• Produces near-photographic views of the Veil, Ring, Dumbbell, Orion, plus many other nebula.

Hydrogen-Beta Filter

  • Extremely narrow bandpass filter isolating the hydrogen-beta line alone (486nm).
  • Excellent for viewing the Horsehead, Cocoon and California Nebulae.
  • Often the only way to view certain nebulae.
  • It is best used under clear skies with large aperture.

Comet Filter

  • Designed to enhance the cyanogen (CN) frequency found in comet tails..

Exit Pupil Specifications

The exit pupil of a telescope is a measure of specific magnification, which differs from absolute magnification, and which determines the surface brightness of an extended object image. Exit pupil diameter may be expressed as the quotient of eyepiece focal length divided by the telescope's focal ratio. For example, a 32mm eyepiece used on an f/10 telescope will have a 3.2mm exit pupil. Each filter has an optimum eyepiece exit pupil range shown below.

Filter Type

Deep Sky

UHC

OIII

H-Beta

Bandpass

90nm

22-26nm

10-12nm

8-10nm

Optimum Exit Pupil (Light-polluted sky)

0.5-2mm

1-4mm

2-5mm

3-7mm

Optimum Exit Pupil (Dark sky)

1-4mm

2-6mm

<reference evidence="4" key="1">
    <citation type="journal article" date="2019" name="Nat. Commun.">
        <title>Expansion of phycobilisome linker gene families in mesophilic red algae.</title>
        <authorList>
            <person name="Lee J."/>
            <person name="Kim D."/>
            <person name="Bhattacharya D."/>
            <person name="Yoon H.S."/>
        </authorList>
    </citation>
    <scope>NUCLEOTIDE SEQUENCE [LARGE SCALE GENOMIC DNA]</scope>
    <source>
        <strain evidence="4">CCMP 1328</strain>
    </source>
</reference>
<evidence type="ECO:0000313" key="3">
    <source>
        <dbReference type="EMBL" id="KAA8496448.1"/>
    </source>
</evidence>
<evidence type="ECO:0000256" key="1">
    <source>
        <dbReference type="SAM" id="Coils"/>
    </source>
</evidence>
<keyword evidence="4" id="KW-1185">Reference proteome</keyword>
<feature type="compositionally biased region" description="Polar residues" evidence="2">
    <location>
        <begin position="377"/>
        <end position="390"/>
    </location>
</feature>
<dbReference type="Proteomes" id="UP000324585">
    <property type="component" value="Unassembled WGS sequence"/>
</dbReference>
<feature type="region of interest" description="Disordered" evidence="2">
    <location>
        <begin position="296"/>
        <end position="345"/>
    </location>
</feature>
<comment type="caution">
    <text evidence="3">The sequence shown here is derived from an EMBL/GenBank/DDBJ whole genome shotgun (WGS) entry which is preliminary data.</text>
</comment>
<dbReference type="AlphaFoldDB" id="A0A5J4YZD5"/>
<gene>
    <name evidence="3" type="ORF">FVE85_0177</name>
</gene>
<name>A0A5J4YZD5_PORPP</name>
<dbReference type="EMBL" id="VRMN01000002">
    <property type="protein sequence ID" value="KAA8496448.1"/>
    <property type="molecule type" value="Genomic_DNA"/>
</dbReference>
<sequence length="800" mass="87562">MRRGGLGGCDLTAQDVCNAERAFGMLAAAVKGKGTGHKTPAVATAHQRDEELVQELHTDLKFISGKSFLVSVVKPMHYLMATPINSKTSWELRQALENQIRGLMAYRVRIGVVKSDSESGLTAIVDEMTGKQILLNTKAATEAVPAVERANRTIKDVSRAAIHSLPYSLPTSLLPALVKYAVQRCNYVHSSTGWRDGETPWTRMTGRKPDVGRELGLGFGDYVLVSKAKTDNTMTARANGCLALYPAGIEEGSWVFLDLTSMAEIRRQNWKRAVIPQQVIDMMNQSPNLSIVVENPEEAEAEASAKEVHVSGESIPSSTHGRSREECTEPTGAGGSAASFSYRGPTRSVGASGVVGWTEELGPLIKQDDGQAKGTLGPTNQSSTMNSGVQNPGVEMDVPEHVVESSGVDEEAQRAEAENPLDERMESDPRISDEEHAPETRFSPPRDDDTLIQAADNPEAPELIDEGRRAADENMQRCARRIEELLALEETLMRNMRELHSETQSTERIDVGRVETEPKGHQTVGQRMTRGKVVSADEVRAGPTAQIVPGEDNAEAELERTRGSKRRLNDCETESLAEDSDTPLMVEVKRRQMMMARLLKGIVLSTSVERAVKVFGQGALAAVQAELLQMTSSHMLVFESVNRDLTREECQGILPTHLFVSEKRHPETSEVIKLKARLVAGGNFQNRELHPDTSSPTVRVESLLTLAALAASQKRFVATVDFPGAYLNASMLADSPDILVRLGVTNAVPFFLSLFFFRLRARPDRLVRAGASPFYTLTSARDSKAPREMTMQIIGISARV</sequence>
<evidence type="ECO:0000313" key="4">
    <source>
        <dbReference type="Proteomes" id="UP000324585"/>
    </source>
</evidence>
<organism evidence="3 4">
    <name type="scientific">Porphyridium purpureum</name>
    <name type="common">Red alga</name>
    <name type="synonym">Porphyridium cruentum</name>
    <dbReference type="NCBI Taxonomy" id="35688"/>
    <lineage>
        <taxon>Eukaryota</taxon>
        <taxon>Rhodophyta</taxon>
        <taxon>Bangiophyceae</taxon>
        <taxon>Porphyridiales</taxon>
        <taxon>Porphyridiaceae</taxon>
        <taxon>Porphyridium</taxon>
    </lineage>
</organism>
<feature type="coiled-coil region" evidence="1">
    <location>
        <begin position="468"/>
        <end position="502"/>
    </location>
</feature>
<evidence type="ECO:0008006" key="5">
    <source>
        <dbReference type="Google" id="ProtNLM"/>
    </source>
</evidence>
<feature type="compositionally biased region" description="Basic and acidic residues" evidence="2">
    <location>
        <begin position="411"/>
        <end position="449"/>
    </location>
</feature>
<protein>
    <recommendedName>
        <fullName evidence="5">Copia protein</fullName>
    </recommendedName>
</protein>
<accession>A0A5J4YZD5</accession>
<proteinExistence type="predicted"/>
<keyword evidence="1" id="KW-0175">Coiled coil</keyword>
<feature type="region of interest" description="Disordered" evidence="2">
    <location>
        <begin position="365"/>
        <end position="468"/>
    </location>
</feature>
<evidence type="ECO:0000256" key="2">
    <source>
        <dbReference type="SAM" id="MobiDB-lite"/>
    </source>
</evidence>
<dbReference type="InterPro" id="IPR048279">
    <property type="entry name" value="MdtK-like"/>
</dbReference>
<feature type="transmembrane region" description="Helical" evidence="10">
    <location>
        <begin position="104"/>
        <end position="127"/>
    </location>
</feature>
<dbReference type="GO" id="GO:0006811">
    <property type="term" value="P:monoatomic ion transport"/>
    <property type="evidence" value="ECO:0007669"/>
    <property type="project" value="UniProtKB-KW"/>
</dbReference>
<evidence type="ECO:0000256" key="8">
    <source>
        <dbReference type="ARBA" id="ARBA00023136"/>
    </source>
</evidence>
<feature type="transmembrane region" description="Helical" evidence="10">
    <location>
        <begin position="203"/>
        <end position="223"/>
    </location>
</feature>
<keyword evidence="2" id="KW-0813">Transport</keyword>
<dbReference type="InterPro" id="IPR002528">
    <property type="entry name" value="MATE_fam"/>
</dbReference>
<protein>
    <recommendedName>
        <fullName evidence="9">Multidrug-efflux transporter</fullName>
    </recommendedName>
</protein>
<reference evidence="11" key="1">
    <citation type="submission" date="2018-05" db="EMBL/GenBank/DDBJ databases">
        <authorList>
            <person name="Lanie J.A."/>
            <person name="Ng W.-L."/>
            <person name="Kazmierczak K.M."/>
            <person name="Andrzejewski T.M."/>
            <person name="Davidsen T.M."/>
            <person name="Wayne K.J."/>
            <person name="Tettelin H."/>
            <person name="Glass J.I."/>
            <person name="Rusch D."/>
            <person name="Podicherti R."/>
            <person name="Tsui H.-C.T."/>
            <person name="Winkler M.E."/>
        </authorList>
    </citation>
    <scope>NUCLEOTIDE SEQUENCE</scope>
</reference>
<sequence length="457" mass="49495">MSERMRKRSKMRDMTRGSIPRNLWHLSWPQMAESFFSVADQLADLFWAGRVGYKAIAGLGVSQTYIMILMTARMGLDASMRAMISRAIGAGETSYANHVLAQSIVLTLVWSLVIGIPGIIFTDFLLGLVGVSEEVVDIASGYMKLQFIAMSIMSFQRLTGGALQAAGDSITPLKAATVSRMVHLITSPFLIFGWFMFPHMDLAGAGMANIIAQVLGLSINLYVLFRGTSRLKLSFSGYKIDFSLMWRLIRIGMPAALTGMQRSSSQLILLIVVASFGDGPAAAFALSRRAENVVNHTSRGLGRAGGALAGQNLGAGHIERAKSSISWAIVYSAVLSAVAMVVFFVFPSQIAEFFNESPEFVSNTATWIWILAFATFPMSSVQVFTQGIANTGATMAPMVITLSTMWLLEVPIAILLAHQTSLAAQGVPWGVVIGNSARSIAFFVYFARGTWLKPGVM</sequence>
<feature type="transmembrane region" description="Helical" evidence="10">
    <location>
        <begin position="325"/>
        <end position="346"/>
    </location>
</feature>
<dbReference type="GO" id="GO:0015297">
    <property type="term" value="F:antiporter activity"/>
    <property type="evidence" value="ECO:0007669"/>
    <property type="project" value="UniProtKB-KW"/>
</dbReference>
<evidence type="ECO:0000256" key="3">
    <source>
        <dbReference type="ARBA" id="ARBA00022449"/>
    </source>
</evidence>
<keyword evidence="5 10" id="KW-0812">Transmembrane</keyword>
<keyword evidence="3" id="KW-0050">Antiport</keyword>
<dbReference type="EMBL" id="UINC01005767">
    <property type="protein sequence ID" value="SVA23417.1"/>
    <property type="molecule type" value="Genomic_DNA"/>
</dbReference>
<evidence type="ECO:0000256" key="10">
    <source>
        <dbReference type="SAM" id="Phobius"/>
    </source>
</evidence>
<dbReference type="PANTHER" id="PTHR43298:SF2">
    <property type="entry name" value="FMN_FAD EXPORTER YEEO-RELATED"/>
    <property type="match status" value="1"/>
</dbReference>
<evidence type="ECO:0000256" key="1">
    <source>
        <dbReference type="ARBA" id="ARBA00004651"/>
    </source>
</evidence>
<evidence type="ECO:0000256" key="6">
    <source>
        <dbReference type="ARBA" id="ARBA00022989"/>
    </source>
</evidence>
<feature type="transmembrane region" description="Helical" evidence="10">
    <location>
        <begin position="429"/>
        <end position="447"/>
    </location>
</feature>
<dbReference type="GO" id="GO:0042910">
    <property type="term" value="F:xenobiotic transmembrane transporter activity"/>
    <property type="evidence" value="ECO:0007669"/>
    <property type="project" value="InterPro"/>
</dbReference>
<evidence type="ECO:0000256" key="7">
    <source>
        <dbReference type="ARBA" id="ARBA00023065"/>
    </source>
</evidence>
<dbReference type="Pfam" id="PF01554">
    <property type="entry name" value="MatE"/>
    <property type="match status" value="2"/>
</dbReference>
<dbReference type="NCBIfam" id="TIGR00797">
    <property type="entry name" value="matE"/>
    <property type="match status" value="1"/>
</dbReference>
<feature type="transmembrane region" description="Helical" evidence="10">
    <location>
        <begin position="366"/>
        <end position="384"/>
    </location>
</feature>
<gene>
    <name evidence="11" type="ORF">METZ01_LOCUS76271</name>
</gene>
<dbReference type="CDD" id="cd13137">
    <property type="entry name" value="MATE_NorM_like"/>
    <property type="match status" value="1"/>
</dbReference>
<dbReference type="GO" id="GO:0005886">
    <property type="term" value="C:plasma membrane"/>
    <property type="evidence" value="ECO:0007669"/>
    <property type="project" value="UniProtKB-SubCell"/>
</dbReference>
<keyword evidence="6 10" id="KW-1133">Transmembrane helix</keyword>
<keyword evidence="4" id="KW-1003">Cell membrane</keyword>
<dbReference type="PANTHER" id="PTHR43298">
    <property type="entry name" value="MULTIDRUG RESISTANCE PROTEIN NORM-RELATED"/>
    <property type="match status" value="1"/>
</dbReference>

3-7mm

4-7mm

Notice:

As filter bandpass decreases, optimum exit pupil size tends to increase. To determine the best eyepiece focal length to use with a given filter, simply multiply the Exit Pupil value shown above by your telescope's focal ratio. For example, if you are using the H-Beta filter at a dark site and your telescope has an f/6 focal ratio, the best range of eyepiece focal lengths to use with this filter is [(4 to 7) x 6] = 24mm to 42mm.

Filter Construction

nebula filters are made using thin-film dielectric coatings on optically flat glass. These exclusively designed dielectric coatings consist of over 30 alternating layers of several different materials. Each layer is about a wavelength of light thick and has a thickness accurate to 2 - 3 angstroms. nebula filters include anti-reflection coatings on both sides to prevent ghosting and increase light transmittance. They also have a hard, electron-beam deposited coating for mechanical protection. While still delicate, filters may be carefully cleaned with isopropyl alcohol, or Lumicon's Advanced Cleaning Kit.